Transient faults could occur which include the loss of network connectivity for a moment to services, temporary unavailability of a service, or timeouts that during busy time. These faults are often self-healing, and if the action is repeated after a suitable short delay it is likely to succeed.
If your request failed — wait a bit and try again. That’s basically it, retrying makes sense, because network might degrade for a moment or the request was refused due to high traffic volume. Now, imagine having chain of micro services like that:
What happens if we set number of total attempts to 3 at every service and service D suddenly starts serving 100% of errors?
It will lead to a retry storm — a situation when every service in chain starts retrying their requests, therefore drastically amplifying total load, in this situation B will face 3x load, C — 9x and D — 27x traffic.
Redundancy is one of the key principles in achieving high-availability, but I doubt you would have enough free capacity on server instances of C and D . Setting total tries to 2 doesn’t help much either, plus it makes user experience worse on small blips.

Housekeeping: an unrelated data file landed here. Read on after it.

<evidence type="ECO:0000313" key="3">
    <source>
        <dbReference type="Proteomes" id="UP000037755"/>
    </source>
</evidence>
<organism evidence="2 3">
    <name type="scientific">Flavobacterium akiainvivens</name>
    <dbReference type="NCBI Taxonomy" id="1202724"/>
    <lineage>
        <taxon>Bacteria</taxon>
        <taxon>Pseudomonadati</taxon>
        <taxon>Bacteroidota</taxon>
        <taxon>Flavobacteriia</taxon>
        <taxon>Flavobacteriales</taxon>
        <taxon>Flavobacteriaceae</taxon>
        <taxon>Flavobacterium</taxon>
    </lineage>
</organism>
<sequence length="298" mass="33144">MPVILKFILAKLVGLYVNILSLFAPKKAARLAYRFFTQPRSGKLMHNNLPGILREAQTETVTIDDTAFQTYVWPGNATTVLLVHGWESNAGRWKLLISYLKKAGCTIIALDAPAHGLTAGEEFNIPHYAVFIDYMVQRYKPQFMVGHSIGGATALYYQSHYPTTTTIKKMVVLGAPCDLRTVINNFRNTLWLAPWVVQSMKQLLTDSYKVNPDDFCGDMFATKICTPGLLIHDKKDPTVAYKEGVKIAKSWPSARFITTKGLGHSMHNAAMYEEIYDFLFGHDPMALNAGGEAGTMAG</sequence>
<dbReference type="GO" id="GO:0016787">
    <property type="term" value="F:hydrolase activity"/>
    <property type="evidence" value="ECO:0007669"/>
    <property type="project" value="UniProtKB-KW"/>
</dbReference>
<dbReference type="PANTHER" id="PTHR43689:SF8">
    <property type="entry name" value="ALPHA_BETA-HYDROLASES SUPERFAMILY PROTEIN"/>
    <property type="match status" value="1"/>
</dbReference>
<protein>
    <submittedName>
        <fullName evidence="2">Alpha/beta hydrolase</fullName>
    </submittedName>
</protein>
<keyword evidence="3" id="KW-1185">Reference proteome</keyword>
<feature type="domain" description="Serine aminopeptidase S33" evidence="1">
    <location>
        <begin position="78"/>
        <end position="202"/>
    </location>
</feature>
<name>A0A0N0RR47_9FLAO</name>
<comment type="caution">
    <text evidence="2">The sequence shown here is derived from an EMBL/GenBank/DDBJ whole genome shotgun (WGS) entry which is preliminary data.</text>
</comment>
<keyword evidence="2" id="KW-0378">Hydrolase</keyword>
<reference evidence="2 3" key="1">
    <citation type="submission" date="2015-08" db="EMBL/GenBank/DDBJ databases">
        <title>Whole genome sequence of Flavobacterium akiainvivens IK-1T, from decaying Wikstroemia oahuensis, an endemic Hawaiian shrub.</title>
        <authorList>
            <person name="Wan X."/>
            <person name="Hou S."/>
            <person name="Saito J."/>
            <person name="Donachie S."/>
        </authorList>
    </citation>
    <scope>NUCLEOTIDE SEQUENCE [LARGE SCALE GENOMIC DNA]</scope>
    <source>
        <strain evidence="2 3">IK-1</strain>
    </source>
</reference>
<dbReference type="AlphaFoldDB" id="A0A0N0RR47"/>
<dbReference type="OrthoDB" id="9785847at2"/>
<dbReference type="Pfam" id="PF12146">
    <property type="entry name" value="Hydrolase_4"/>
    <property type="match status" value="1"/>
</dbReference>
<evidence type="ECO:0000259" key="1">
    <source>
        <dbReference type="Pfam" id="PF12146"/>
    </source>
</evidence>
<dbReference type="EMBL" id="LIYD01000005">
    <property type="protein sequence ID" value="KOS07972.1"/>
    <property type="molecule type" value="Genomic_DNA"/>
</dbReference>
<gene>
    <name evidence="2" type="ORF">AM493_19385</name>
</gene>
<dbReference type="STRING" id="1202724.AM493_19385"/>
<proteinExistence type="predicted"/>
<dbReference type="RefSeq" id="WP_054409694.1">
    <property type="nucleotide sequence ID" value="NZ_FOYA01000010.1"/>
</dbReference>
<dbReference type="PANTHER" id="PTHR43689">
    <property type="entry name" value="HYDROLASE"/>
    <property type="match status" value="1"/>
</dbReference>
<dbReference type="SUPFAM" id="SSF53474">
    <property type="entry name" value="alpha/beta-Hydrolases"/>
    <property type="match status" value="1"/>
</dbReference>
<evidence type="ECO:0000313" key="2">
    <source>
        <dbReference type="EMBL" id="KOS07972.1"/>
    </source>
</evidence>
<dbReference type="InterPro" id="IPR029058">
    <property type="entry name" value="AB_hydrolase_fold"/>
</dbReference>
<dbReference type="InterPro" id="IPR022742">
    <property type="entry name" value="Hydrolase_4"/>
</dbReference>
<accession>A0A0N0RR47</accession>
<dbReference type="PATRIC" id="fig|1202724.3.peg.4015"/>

- Distinguish “retryable exceptions” from ““non-retryable” one. It’s pointless to retry request, when user doesn’t have permissions or payload is not valid. Also, setting max retry count is a good practice.
- Adopt error budgeting — technique, when you stop making retries if rate of retryable errors exceeds threshold, e.g. if 20% of interactions with service D results in error, stop retrying it and try to degrade gracefully. Amount of errors might be tracked with rolling window over N last seconds.
Bulkhead Design Pattern
A bulkhead is used to partition a ship into sections, so that sections can be sealed off if there is a hull breach. You can use bulkheads similarly in software systems, to partition your system and protect it against cascading errors. Essentially, a bulkhead assigns limited resources to specific (groups of) clients, applications, operations, client endpoints, and so on.
In an application Bulkheads can set-up as per Client specification,
If in a cluster, multiple Clients are being hosted or assigning the resources to a function in an application.
For Example: if you are familiar with the model of Main Thread and Worker Thread concept, one can configure the Number of Worker Threads available in a Bulkhead and beyond that it will not handle the request.